UK economy set for weakest growth of G7 next year after downgrade

UK economy set for weakest growth of G7 next year after downgrade

That’s according to the International Monetary Fund

The UK is forecast to record the weakest economic growth across the G7 group of advanced economies next year, according to the International Monetary Fund (IMF).

It came as bosses at the finance body said the global economy is “limping along” amid pressure from persistent inflation and higher borrowing costs in its latest economic outlook.

The IMF, in a new assessment of the UK economy, marginally upgraded its growth prediction for UK gross domestic product (GDP) this year to 0.5%, from 0.4%.

It would be second weakest performance across the G7, behind Germany, according to the United Nations’ financial agency.

The IMF however downgraded its forecasts for the UK’s economic growth next year.

It had previously pointed towards 1% growth for 2024 but on Tuesday reduced this prediction to 0.6% amid pressure from higher interest rates.

This would represent the worst growth rate across all of the G7, while Canada is expected to have the strongest growth, at 1.6%.

Global GDP is expected to rise by 3% this year and 2.9% next year, according to the latest forecast.

The prediction for 2023 was held the same against the organisation’s previous prediction in July, while its forecast for 2024 saw a 0.1 percentage point decline.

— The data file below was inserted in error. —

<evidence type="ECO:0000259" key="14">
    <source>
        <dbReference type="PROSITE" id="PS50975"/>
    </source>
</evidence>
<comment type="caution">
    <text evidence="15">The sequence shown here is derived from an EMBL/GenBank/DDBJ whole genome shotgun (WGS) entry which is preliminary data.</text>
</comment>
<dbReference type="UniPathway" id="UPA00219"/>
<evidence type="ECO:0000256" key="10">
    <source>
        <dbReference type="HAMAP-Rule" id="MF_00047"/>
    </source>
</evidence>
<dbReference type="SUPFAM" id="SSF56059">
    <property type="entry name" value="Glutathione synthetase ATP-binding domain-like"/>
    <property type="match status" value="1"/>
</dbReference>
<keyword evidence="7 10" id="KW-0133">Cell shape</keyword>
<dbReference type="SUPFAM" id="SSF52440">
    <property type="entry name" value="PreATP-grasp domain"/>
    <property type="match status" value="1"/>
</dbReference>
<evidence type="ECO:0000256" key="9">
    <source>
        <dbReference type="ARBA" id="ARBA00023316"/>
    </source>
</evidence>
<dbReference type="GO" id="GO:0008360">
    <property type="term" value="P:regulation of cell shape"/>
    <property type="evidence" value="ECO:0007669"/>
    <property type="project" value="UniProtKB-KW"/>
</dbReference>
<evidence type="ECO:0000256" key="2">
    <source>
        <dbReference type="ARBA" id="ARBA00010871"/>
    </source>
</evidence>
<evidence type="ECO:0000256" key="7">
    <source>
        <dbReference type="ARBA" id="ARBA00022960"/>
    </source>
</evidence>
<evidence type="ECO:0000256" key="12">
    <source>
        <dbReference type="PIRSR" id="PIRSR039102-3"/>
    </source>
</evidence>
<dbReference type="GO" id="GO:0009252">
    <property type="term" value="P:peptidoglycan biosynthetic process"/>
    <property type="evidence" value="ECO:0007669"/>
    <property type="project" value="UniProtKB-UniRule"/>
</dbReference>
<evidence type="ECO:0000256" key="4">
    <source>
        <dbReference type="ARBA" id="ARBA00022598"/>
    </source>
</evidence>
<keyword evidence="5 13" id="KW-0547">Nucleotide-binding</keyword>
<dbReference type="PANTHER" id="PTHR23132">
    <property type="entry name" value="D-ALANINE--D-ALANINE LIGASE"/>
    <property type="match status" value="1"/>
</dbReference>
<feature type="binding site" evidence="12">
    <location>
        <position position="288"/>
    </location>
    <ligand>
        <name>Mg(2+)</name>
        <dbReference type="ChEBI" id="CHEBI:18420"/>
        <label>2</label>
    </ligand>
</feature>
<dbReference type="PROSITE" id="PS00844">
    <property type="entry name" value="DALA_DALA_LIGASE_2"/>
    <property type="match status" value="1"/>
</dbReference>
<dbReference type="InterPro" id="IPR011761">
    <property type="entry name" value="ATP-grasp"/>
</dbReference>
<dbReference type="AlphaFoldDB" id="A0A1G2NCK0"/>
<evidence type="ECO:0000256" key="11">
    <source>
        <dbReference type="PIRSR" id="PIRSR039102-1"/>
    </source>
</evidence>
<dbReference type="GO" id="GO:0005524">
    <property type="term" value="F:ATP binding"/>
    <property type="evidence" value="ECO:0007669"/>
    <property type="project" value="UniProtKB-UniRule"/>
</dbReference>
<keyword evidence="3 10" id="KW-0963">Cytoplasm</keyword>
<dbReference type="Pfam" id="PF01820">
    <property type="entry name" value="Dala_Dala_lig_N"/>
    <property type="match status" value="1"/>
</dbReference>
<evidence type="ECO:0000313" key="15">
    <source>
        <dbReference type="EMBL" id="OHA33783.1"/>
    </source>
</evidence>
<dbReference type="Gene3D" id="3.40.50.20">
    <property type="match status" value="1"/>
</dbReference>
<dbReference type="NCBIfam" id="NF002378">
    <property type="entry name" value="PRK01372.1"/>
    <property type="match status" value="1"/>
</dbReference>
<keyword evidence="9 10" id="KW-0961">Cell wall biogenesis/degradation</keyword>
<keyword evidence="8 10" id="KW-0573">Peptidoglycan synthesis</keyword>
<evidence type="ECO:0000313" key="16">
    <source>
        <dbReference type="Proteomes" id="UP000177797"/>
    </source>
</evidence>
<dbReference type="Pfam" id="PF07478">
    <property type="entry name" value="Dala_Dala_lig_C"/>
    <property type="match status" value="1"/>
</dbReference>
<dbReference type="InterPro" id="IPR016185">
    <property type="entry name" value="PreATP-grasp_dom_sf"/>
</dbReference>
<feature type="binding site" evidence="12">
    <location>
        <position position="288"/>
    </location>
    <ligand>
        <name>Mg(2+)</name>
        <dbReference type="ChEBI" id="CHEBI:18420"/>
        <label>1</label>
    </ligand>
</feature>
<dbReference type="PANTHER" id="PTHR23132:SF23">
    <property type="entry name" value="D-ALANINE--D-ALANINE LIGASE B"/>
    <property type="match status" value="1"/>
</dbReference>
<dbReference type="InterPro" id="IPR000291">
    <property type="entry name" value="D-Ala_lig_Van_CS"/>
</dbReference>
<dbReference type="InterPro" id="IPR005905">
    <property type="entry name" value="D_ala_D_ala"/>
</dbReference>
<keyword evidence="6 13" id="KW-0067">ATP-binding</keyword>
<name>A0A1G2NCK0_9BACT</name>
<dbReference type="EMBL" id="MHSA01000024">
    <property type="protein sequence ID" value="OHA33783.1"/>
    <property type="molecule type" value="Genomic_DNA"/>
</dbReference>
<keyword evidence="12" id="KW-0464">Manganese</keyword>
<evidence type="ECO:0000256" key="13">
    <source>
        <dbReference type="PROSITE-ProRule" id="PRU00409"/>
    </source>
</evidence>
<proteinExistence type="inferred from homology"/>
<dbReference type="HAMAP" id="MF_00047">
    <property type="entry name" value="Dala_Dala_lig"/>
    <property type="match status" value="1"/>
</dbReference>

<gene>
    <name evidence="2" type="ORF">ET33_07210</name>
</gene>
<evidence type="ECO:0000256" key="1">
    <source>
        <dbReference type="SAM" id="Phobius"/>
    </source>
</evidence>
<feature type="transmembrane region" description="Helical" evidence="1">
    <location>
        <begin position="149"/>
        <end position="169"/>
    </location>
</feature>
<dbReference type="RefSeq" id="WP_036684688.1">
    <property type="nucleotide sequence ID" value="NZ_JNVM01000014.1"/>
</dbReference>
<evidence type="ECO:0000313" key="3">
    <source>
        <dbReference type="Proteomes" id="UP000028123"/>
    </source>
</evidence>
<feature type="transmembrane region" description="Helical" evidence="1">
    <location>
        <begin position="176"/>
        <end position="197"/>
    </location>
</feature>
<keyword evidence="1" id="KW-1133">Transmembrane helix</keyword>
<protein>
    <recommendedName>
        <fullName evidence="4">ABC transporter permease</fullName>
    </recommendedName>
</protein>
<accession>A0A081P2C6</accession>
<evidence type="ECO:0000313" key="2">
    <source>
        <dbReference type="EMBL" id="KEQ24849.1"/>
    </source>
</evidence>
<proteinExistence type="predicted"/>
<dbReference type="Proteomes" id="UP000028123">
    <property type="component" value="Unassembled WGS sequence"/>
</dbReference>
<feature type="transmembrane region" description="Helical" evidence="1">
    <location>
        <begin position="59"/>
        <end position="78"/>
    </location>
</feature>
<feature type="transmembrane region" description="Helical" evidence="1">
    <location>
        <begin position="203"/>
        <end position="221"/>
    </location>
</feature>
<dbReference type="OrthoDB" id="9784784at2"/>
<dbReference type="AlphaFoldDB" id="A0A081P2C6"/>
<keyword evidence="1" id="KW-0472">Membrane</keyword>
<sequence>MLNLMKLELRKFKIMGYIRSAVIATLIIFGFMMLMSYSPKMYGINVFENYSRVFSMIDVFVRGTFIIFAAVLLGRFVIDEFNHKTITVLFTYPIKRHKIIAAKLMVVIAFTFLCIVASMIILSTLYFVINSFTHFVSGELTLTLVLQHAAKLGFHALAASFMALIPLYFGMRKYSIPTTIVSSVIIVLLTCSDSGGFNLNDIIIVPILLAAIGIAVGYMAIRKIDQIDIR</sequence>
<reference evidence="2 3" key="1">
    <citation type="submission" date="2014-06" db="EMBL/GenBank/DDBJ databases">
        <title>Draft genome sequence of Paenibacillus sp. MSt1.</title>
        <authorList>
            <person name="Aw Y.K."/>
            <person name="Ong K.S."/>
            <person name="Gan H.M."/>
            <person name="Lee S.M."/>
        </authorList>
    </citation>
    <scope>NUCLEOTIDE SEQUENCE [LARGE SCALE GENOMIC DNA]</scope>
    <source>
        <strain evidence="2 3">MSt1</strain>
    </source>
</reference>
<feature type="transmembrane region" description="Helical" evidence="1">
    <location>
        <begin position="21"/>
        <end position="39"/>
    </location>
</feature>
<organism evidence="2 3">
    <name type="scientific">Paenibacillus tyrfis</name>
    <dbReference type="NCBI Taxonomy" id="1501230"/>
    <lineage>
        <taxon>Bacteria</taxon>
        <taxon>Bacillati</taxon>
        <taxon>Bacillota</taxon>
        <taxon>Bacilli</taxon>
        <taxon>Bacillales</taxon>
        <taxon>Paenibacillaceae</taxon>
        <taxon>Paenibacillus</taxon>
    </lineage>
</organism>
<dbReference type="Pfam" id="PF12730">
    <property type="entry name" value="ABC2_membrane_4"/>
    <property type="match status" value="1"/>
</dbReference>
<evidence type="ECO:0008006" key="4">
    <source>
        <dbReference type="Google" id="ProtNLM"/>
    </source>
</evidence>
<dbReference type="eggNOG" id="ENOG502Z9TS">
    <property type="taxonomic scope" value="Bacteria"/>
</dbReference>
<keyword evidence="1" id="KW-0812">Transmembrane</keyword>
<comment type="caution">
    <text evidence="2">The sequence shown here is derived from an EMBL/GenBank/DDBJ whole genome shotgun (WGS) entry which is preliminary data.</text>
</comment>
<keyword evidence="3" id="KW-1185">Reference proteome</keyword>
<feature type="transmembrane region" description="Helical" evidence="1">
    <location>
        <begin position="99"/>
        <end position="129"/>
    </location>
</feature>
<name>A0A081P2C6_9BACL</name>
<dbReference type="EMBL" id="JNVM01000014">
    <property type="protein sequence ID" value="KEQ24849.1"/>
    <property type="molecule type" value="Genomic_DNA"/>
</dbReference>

IMF director of research, Pierre-Olivier Gourinchas, said: “The global economy continues to recover from the pandemic, Russia’s invasion of Ukraine and the cost-of-living crisis. In retrospect, the resilience has been remarkable.

“Despite war-disrupted energy and food markets and unprecedented monetary tightening to combat decades-high inflation, economic activity has slowed but not stalled.

“Even so, growth remains slow and uneven, with widening divergences. The global economy is limping along, not sprinting.”

The IMF also predicted that the UK would see consumer price index (CPI) inflation 7.7% for the current year, with this set to slow more sharply to 3.7% next year.

Published: by Radio NewsHub

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